- Artist: Justin Townes Earl
- Title: The Saint of Lost Causes
- Released: 2019
- Format: Digital Download
- Genre: Americana
- Beverage of Choice: Stone Buenaveza Salt & Lime Lager
I’ve always felt it must be really difficult for the sons of exceptionally talented (or simply very famous) Dads to carve out their own path in life in the same area for which the father is well known. There are some kids in the music arena though that make it look really easy; witness Chris Stills, Jakob Dylan, Jeff Buckley, Sean Lennon, Jason Bonham and this standout artist, Justin Townes Earl.
This album is the latest in Earle’s short but sweet catalog of hybrid folk, blues and country records that delivers a particularly bitter-sweet punch in this time in US history. His father, Steve Earle, is of course almost as famous for his left-leaning political views as his prodigious American songwriting skills and Justin does follow along in that path, albeit with his own style, tone and dynamic. The music is almost laconic in pace and ambiance, with some of the vocals sounding as if he’s singing to himself, musing/riffing on a theme and we are listening from outside, trying to keep up with where he’s going. At other times, the story is personal and intimate, up close and crystal clear in meaning and melody.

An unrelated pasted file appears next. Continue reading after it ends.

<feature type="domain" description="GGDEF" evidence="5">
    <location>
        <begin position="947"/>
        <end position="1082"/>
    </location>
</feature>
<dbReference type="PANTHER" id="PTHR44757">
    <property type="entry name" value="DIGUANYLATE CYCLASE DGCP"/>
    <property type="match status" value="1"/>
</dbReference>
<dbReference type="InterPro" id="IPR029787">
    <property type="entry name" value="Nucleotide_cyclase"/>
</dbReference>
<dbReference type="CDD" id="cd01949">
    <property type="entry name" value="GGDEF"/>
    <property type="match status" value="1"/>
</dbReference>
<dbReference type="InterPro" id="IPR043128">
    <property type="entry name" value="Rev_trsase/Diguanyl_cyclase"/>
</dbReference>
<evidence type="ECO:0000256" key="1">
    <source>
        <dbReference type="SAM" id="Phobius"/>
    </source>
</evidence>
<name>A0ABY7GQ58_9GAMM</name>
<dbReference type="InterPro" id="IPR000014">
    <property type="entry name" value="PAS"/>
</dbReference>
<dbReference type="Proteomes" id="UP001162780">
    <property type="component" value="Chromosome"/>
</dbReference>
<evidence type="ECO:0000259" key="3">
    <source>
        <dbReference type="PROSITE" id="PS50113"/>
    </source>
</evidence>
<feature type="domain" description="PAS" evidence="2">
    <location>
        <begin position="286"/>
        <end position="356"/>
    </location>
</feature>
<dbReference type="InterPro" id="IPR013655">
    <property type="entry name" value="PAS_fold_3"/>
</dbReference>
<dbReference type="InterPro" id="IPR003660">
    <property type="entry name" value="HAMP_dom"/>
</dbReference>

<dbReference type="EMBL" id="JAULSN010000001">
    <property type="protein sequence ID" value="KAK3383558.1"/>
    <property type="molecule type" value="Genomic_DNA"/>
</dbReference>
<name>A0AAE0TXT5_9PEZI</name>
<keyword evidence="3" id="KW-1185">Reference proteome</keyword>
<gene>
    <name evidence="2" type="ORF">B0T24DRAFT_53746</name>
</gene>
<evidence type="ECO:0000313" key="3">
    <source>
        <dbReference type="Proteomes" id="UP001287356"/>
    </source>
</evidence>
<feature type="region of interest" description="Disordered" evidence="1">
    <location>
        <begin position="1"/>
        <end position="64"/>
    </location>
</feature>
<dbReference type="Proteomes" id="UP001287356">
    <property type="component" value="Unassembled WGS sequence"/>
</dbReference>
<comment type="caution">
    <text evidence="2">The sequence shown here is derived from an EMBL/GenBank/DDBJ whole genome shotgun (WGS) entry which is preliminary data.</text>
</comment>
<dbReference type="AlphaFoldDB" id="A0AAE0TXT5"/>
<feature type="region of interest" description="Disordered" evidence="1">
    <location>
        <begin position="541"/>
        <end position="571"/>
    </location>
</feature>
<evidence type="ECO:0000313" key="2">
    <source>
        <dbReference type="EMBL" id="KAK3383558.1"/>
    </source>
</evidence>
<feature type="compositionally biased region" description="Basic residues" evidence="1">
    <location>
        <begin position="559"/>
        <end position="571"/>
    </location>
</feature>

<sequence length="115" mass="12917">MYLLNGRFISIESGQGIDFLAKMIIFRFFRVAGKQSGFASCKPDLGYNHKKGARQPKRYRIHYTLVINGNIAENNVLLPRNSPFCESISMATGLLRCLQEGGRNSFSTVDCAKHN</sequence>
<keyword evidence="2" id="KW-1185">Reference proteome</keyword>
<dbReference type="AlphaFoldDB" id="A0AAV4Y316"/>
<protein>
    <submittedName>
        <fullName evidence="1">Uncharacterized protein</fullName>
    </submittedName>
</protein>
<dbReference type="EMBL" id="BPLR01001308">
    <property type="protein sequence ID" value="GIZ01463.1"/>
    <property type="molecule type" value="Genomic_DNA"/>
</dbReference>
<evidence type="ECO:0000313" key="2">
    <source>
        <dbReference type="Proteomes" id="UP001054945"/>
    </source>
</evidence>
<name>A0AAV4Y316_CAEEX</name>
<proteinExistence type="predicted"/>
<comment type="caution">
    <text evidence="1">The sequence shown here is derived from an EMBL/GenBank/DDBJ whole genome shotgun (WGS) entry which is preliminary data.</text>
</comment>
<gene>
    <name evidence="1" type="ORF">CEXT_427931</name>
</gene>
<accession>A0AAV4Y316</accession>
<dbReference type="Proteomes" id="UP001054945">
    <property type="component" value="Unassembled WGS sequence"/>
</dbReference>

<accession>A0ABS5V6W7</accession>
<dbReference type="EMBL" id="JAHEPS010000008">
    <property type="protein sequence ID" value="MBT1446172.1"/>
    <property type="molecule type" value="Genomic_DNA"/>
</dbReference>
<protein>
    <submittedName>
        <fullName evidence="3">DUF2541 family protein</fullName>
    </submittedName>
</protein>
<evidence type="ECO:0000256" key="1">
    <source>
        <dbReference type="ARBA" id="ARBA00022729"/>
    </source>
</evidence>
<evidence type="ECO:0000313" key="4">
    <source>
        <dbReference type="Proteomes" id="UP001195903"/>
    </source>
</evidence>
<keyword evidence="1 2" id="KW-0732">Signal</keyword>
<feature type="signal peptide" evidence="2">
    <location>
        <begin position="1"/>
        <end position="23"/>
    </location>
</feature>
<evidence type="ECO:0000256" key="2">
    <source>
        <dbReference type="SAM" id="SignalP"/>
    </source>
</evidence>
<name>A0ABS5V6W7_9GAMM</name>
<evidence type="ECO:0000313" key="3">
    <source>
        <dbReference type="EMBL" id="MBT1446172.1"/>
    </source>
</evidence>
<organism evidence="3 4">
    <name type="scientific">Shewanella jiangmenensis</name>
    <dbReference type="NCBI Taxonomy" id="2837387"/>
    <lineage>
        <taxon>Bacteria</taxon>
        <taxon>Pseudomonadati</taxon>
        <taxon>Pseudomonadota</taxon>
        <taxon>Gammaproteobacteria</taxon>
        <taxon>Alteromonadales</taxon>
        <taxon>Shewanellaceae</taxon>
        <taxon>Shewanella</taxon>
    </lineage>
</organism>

I’ve been spinning this one for a few months now, probably having listened to it on aggregate about a dozen times and I find myself coming back to it again with a sense of discovery and delight, seeking to decipher the layers of dense storytelling and musicianship and claim them as part of my library; connecting the dots to society, musical heritage and other artists/songs that I know and love. The album doesn’t disappoint in any respect and I feel it’s going to become a favorite over time; I’ve already ordered the double album vinyl version and can’t wait to experience the music in the best format of all! I know this may be heretical for many of you born and raised in the digital age, but analog rules.
I leave it up to you to listen through the tracks and extract what you can, my advice is to make sure you carve out the time to listen to the album as a whole, focus on the dynamic between lyric and instrument, listen for delightful elements of piano, harmonica, pedal steel, acoustic guitar and Earle’s tenor vocals well-suited to the range and tone of his carefully-crafted stories. This is truly American music at it’s best; timeless yet timely, cross-cultural especially in his dissection of family relationships, work and dreams for the future. A sense of place and belonging is what we’re all looking for and The Saint of Lost Causes takes us there on the back of it’s shuffle, blues, country and folk-rock pickup truck headed West.